A botanical path leads from the village to a vantage point among great black rocks. Here, you have a clear view to the islands of La Désirade, Petite-Terre, and Marie-Galante.

Nearby, you can walk to a wild and wind-whipped white-sand beach. The surf is rough here, though, so swim at your own risk.

Grand Cul-de-Sac Marin Natural Reserve Boat Tour

Cradled between the northern shores of Basse-Terre and Grande-Terre, Grand Cul-de-Sac Marin Natural Reserve (Réserve Naturelle du Grand Cul-de-Sac Marin) is a great place to soak up the wild side of Guadeloupe on a boat tour.

This 15,000-hectare reserve is a mosaic of mangrove forests, mudflats, coral reefs, seagrass meadows, turquoise lagoons, and tiny islets. It also encompasses transitional zones where sustainable human activity is permitted. Together with Guadeloupe National Park on Basse-Terre, it forms the UNESCO-listed Guadeloupe Archipelago Biosphere Reserve.

The reserve’s diverse ecosystems harbor a wealth of wildlife. Turtles, sea urchins, giant sponges, and an impressive diversity of fish number among the many marine species. Birders can spot species such as kingfishers, herons, pelicans, and frigate birds.

You can visit the reserve on a guided boat tour. Usually called the Blue Lagoon tour, the excursion explores the mangroves and the Moustique River and allows time for snorkeling on the coral reefs and a stop at the tiny white-sand island of Ilet Caret, ringed by luminous turquoise water. If you don’t speak French, make sure you request an English-speaking guide.

Plage de Grande Anse, Basse Terre

On the northeast coast of Basse-Terre, near Deshaies, Plage de Grande Anse is a picturesque slice of palm-lined sand and clear waters. This is one of the most beautiful beaches in Guadeloupe. Flanked by lush headlands, the beach stretches for more than a kilometer, with soft golden sand and plenty of shady trees.

Plage de Grande Anse is a wonderful beach for a stroll, and the waters are usually great for swimming, although the surf can be a little rough on windy days. It’s not the best place for young children to swim, as the sea floor drops off suddenly beyond the shoreline.

A bonus here is that you can rent kayaks to paddle around the mangrove-fringed lagoon behind the beach.

After a morning of sunbathing and swimming, head over to the little cafés and food trucks near the parking lot, which sell mouthwatering crepes and other snacks.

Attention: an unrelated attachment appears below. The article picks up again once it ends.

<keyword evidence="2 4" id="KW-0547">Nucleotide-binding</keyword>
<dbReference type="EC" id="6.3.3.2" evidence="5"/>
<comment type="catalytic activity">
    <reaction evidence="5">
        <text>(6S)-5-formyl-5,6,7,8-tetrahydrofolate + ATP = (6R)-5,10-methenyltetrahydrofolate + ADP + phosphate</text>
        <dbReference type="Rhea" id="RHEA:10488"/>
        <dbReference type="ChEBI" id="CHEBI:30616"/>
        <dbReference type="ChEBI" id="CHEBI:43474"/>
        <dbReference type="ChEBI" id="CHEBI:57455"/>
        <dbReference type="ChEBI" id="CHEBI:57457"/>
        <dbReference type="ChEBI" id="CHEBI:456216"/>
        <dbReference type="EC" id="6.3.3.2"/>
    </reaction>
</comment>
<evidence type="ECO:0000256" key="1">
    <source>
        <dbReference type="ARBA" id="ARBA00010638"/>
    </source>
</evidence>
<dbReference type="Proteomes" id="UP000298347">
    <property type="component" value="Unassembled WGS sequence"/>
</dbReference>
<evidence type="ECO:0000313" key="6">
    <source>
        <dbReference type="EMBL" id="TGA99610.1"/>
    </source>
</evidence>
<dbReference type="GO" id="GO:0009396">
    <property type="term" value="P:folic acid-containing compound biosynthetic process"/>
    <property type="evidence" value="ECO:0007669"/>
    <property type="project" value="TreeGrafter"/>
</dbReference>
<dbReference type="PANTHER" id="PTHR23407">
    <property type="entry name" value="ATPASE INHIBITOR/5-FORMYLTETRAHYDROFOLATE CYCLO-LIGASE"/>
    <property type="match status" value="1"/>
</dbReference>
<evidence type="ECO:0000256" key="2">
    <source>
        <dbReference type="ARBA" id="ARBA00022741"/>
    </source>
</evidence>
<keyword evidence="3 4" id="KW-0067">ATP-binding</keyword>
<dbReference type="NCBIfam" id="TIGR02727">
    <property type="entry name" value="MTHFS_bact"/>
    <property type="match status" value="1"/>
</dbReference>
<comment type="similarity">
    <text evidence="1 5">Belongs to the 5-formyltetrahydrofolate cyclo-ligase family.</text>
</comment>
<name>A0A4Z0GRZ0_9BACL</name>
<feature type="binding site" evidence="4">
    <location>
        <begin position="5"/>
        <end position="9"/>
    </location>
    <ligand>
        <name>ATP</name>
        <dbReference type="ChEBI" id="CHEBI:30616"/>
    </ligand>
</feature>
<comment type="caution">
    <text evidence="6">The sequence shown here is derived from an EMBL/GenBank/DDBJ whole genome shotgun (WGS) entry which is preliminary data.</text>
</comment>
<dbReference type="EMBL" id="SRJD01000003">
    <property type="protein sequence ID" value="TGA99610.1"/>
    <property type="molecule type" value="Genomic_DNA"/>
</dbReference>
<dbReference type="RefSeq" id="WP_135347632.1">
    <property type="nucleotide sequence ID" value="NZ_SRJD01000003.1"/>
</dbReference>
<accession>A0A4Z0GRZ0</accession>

Farther north, Plage de la Perle is another popular beach near Deshaies, with cafés and restrooms, and it tends to be a little quieter than Plage de Grande Anse

Jacques Cousteau’s Underwater Reserve

Off the coast of Basse-Terre near Bouillante, the waters surrounding Pigeon Island comprise the Jacques Cousteau Underwater Reserve (Réserve Cousteau). Dive operators cater to all skill levels, and you can snorkel along the shallow-water reefs or view the coral and marine life from a glass-bottom boat.

The health of the reef here has declined in recent years, but you can still see fairly large schools of fish, as well as some colorful coral. Turtles, parrotfish, trumpetfish, and barracuda swim among the coral gardens here, and the area offers good wall and wreck dives. You can also kayak over to the reserve from the mainland.

Sainte-Anne Beach, Grande-Terre

Palm-fringed Sainte Anne is one of the most popular beaches in Guadeloupe. The seaside promenade skirting the shore is a lovely spot for a stroll, and the beach is busy but beautiful, with white sand and shallow water in dreamy shades of blue.

Basking on this beach is one of the top things to do in Grande-Terre. It’s also a great spot for a swim, with typically calm waters. Near the beach is a selection of restaurants and market stalls selling local crafts.

To the west, fronting Club Med La Caravelle, Plage Caravelle is another beautiful beach with an offshore reef.

If you prefer a little more serenity, Plage de Bois Jolan, to the east, is less crowded than Sainte-Anne, but you need to bring your own food and refreshments, as the beach lacks amenities.